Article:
Report exposes PKK’s ethnic cleansing in Syria

A report by a U.K.-based human rights watchdog in Syria reveals that the PKK/PYD terrorist organization conducts ethnic cleansing as well as targets women and children

Ersin Çelik
12:17 - 5/02/2018 Pazartesi
Update: 12:27 - 5/02/2018 Pazartesi
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PKK’s ethnic cleansing in Syria exposed
PKK’s ethnic cleansing in Syria exposed

The human rights violations of the Kurdistan Workers' Party (PKK)/Democratic Union Party (PYD) terrorists, including pressuring minorities, war crimes and drug trafficking, was brought to attention in the reports of watchdogs positioned in Syria. While tens of thousands of people were displaced from at least 49 settlements, it was found that on May 26, 2015 the residents of 26 towns south of al-Hasakah were forced to leave.

The PKK/PYD implements a policy of pressure and assault in areas it occupies.

In regions where different ethnic and religious elements have lived harmoniously for years but are currently PKK/PYD occupied, minority elements are not given the right to life and faith. Reports of human rights violations by the terrorist organization regarding recruiting children and women, under the pretext of mandatory military service, and forcing people from their homes were reflected in reports.

Ethnic cleansing

The Syrian Network for Human Rights’ (SNHR) monthly report urged the international community to step up pressure on the PYD/PKK terrorist group to halt rights abuses against local residents in parts of northern Syria currently under its control. In the SNHR January 2016 report, the U.K.-based watchdog stated that the PKK/PYD entered, then plundered settlements, conducted ethnic cleansing in locations that were devoid of Kurds, burned down houses and forced people to move.

Tens of thousands of people exiled

The report stated that nine settlements were completely destroyed and residents were displaced; 19 villages were partially destroyed, and unwanted people were exiled. According to the SNHR report, tens of thousands of people were exiled from at least 49 settlements. It was also reflected in the report that on May 26, 2015 the PKK/PYD burned several villages, and gave residents 24 hours to empty the towns.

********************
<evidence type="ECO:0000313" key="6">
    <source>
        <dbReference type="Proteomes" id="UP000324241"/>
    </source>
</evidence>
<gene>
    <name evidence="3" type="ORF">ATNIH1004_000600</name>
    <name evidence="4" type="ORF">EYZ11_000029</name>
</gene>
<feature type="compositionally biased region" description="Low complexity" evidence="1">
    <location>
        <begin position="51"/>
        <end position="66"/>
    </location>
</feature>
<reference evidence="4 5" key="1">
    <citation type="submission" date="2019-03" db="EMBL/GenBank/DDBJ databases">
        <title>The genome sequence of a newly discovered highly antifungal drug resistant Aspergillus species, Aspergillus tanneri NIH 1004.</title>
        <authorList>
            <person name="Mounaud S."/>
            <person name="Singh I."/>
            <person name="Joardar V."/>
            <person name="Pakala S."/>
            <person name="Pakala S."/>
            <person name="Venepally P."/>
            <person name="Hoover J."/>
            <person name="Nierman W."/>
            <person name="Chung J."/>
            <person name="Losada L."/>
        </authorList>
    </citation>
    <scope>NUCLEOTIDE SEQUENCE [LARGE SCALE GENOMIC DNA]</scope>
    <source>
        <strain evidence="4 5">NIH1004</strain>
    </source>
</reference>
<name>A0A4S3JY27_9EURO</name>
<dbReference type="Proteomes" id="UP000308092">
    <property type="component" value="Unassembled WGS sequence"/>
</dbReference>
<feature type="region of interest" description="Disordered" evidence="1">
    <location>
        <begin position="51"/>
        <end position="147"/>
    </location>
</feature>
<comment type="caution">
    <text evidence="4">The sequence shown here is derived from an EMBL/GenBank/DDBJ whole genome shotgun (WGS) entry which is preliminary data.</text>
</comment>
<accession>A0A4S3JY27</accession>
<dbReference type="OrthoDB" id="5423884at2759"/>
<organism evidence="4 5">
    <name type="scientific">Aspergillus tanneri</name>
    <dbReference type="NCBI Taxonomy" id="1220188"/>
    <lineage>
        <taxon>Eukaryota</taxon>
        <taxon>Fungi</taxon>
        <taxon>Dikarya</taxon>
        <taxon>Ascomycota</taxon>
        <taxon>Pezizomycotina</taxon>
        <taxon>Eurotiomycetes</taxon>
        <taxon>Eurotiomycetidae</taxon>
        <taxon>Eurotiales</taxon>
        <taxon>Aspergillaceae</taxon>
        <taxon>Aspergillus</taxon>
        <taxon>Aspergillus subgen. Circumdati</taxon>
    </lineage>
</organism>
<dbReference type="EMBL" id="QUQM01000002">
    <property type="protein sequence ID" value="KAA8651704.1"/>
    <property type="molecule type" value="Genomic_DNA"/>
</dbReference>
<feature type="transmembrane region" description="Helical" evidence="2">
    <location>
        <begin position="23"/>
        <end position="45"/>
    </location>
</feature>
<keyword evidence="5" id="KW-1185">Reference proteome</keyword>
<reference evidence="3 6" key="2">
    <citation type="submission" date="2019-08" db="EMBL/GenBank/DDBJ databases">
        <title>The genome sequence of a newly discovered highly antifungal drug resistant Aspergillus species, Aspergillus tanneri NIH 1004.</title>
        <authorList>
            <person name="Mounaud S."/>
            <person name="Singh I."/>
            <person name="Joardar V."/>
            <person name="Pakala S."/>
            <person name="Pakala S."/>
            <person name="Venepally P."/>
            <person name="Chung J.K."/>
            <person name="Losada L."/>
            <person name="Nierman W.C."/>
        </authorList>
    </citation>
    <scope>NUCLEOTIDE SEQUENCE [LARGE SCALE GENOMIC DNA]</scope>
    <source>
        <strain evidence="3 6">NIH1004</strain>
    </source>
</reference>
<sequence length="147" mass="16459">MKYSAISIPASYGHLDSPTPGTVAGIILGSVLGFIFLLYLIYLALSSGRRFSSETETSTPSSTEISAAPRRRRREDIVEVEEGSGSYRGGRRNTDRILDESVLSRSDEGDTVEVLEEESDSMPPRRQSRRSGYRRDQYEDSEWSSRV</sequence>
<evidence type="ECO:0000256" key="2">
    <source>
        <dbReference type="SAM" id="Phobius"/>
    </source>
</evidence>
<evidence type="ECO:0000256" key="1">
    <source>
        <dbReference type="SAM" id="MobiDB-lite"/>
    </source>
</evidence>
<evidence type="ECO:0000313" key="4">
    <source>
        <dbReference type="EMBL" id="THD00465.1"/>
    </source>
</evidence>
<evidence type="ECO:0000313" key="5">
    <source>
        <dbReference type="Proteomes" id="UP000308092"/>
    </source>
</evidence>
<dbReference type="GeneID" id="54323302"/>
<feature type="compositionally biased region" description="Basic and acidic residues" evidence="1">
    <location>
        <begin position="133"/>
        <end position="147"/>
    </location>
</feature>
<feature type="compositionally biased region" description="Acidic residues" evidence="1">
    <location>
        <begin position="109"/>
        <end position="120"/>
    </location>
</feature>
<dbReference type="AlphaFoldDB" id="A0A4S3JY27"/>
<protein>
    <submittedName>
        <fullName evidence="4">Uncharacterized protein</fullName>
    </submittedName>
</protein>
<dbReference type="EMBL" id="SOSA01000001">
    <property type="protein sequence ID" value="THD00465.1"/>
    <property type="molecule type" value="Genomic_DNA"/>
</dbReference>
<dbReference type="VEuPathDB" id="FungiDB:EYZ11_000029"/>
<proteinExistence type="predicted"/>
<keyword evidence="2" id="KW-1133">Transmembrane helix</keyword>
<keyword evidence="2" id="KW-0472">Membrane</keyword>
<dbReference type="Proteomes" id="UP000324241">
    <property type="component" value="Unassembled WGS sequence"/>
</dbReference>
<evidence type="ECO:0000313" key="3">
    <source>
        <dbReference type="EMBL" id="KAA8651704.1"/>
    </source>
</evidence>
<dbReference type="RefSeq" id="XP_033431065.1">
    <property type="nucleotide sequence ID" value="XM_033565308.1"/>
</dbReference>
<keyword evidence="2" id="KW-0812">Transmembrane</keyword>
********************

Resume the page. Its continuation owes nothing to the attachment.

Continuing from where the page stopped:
Only 14 of 225 buildings remain standing

Evaluations of the Huseyniye town in the Tel Hamis countryside, where mostly Arabs reside, were also a part of the report. When compared with satellite images of the town from June 2014 and June 2015, the rate of destruction can be put at 94 percent. In one year, the number of buildings standing in the town were reduced from 225 to 14.

Oppressing women

In order to protect its reign over the Syrian regions it controls, silence opposition and gain members, the PKK/PYD targets women and children with violence, according to the report, which states that 42 women were killed between 2011 and 2016. Of these women, Nabiya al-Salah was killed on the road between Raqqa and Tal Abayd with three bullets on Aug. 14, 2015. It was stated that PYD/YPG held 88 women under the pretext of of "compulsory military service" in regions such as Hasakah, Qamishli and Afrin between January 2014 and 2015.

Over 50 children massacred

It was found that 51 children were killed and 111 children were detained by the PKK/PYD between 2011 and 2015. Haytham Isa al-Shimali was shot and killed by PKK/PYD snipers in the town of Abu al-Shakhat when he was three years old on May 23, 2015.

It was also reported that Ali Ahmad al-Ahmad was shot and killed while trying to escape from PKK/PYD terrorists who tried to capture him on June 21, 2015. In the town of Amude, it was stated that the terrorists who opened fire on June 17, 2013 killed two children among the crowd.

Turkey launched Operation Olive Branch on Jan. 20 in northwestern Syria to establish security and stability, eliminate PKK/KCK/PYD-YPG and Daesh terrorists, and save locals from their oppression and cruelty.

The PKK is listed as a terrorist organization by Turkey, the European Union and the United States. The PKK has been conducting armed violence in the southeastern part of Turkey since 1984. More than 40,000 people, mostly civilians, have been killed in the three-decade long conflict.

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